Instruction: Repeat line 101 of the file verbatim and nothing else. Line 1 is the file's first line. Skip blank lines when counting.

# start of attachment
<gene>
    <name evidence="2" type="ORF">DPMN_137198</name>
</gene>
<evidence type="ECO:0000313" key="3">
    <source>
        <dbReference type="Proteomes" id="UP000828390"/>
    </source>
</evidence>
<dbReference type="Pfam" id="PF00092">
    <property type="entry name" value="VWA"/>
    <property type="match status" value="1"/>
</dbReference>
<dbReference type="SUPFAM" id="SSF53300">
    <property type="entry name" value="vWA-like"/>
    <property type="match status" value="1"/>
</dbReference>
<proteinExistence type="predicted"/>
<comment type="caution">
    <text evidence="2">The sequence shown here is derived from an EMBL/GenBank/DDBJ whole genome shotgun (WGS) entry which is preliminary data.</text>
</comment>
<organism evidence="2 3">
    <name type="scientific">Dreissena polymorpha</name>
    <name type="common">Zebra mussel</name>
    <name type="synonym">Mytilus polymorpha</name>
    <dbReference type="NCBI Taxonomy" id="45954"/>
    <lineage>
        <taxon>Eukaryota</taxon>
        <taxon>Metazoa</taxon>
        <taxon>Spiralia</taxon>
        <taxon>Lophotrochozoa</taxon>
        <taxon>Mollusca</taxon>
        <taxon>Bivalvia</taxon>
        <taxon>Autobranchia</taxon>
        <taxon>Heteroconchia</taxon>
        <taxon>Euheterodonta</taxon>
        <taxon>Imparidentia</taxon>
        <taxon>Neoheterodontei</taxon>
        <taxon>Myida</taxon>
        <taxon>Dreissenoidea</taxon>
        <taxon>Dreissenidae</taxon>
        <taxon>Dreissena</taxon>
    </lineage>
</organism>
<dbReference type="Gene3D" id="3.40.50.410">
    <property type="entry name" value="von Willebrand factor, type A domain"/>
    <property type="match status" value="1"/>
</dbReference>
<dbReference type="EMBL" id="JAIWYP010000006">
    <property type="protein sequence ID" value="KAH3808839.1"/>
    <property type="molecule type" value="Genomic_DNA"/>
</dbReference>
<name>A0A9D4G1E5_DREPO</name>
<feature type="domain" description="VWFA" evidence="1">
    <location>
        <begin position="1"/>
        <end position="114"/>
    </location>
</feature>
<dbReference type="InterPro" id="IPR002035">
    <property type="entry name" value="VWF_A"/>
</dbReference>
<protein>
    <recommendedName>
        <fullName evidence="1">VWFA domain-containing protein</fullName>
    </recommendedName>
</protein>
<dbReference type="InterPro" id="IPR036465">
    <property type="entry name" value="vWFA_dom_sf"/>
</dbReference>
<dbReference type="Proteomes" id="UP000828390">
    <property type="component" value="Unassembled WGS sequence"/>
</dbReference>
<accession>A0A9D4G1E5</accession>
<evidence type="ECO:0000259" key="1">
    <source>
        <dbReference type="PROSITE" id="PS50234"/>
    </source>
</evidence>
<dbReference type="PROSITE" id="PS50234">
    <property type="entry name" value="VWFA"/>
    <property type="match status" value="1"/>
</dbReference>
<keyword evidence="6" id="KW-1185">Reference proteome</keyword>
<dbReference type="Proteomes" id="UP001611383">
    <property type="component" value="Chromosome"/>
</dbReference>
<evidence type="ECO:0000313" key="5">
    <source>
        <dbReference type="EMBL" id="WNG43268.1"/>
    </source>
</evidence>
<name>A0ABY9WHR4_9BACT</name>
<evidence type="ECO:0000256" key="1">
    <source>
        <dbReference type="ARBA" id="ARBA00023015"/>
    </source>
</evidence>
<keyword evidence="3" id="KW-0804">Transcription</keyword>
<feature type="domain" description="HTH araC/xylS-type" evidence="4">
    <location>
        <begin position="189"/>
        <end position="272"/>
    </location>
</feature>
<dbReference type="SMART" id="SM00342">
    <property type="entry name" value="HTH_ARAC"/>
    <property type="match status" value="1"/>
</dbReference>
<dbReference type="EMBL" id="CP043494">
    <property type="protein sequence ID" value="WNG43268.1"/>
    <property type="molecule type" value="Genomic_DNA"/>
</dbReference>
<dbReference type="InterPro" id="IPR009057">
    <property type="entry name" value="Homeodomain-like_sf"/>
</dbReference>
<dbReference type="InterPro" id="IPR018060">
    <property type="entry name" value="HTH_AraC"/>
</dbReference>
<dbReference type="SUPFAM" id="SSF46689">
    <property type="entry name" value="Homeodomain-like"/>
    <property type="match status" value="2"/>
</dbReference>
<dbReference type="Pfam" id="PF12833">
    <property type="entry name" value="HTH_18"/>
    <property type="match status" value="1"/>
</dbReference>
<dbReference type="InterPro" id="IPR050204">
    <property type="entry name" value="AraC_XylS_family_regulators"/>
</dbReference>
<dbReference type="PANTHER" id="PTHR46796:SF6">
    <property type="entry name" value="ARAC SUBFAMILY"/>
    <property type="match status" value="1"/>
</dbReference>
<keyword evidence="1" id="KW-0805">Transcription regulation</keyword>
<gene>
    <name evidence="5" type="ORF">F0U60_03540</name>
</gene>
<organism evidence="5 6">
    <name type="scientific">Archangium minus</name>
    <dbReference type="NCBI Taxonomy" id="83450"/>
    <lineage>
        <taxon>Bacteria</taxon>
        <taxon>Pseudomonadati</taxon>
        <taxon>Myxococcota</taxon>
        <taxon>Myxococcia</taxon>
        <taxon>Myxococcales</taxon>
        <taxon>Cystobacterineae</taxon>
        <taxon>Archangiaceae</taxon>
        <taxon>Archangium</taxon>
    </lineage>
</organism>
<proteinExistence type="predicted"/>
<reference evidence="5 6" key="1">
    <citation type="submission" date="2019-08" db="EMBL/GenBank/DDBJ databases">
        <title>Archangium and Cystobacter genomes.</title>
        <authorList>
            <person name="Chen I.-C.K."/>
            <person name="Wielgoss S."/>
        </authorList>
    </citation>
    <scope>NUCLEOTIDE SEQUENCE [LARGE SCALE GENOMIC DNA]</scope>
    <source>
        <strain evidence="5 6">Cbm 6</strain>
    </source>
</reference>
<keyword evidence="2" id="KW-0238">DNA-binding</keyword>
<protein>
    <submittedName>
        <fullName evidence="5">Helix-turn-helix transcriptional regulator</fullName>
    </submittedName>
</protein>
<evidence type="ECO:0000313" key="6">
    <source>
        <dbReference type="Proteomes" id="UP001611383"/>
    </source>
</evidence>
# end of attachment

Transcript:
        <begin position="189"/>